Physical Fitness for Dinghy Sailing: Put a Spring in Your Step

Dinghy racers are athletes

To get maximum performance out of yourself and your dinghy sailboat—and to ensure it’s a relatively comfortable and very fun experience—it pays to invest in your fitness. You must develop a fitness routine that best supports the kind of action your one-design boat demands.

exercises for dinghy racers
Master personal trainer Eileen Proulx from Annapolis Athletic Club demonstrates a burpee with a jump. Photo by AAC

Many dinghies thrive on dynamic maneuvers including roll tacks and roll gybes. Success results from sailors springing quickly into action with explosive motions. Building strength and endurance is important—but adding plyometrics into your fitness can help you. It’s a great way to practice getting your muscles to work to their full potential with little or no advance warning. This is because it emphasizes the stretch-shortening cycle: muscle action when active muscle lengthening is immediately followed by active muscle shortening.

Plyometrics are often called “jump training” because so many of the potential exercises involve, well, jumping. They are not the kind of exercise to start with if you don’t already have a solid fitness base! Because they are so dynamic, they can also stress knees and ankles, so steer clear if those are trouble spots for you. As a bonus, many plyometric exercises require no equipment and very little space.

For already fairly fit dinghy athletes, adding a few plyometric exercises into your training sessions can help you rocket up to the new high side through a tack. Be sure to warm up before and cool down after your plyometrics, and absolutely remember to stretch (more on that next month). And add them in and increase your reps gradually.

exercises for dinghy racers
Whether you love them or hate them, burpees are good training exercises for dinghy racers. Photo by AAC

Plyometric exercises you might want to add into your fitness practice:

Squat jumps: Give yourself the power to get to the high side with these simple but effective moves.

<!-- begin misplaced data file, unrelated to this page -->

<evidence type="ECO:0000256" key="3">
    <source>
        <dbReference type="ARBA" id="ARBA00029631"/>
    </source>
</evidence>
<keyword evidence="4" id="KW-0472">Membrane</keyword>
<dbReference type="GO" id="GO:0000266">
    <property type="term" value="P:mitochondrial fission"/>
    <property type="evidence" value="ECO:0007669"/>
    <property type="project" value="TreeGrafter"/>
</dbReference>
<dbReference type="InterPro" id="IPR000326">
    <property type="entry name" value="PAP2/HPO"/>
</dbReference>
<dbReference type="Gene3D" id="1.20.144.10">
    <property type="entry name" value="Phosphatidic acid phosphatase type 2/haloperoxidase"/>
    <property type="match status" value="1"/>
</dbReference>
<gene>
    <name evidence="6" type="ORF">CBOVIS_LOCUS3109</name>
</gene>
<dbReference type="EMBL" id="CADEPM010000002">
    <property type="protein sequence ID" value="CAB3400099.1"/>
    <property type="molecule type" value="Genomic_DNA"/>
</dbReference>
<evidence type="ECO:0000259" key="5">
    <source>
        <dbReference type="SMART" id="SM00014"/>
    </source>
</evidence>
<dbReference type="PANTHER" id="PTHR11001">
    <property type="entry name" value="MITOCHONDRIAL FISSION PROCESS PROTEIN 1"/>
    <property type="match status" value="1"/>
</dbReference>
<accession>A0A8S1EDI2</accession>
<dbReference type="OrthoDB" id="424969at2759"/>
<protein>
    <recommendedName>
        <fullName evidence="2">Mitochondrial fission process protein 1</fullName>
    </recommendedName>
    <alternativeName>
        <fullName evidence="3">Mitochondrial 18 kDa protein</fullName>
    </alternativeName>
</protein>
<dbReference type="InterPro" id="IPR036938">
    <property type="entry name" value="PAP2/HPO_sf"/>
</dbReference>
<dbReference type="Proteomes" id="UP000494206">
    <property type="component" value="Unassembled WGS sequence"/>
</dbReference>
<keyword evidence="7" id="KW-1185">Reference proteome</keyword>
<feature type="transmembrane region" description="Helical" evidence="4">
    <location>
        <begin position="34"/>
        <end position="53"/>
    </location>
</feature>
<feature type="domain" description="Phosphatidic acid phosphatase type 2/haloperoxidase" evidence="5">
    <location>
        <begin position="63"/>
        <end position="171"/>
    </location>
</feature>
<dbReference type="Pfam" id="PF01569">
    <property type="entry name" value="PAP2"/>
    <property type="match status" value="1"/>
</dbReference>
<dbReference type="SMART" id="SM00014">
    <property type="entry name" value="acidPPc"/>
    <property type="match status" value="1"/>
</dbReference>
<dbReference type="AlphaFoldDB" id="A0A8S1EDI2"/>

• Set up with your feet slightly wider than your hips, toes straight ahead (or close to it).
  • Squat by bending your knees to about a 90-degree angle.
  • Jump as high as you can!
  • As you land, return to your squatting position.
  • Start out with two or three sets of 10 repetitions. Increase from there!
  • Want to add extra challenge? Extend your arms overhead as you jump, and/or turn your jump into a tuck jump, bringing your knees close to your chest at the apex of your jump.

Lateral bounds: Also called skater jumps, this exercise helps produce dynamic side-to-side movement—perfect for staying nimble as you balance your dinghy.

  • Stand on your left leg, and bend your knee to single-leg squat.
  • Jump as high and as far to your right as you can.
  • Land only on your right leg, sinking into a squat.
  • Jump as high and as far to your left as you can.
  • Land only on your left leg, sinking into a squat.
  • Start out with two or three sets of 10 repetitions (left + right = one repetition)

Burpees: Whether you love ‘em or hate ‘em, they’re good for you! And they build explosive power for your arms, which comes in super handy during mark roundings/spinnaker sets and the like.

  • Stand with your feet roughly hip width, and squat low.
  • Put your hands on the ground, roughly shoulder width, and jump your feet back into a plank position.
  • Do one standard pushup, returning to plank position. 
  • Jump your feet forward so they’re right behind your hands, still on the floor—so you’re like a frog.
  • From that position, jump as high as you can, lifting your arms overhead.
  • Land back into a squat position.

By Kim Couranz

About the Author: SpinSheet Small Boat Scene columnist for more than a dozen years, Kim Couranz has earned several national and world titles in Laser Radials (ILCA 6) and Snipes. She has also raced J/22s, J/24s, and Ynglings on an international level.

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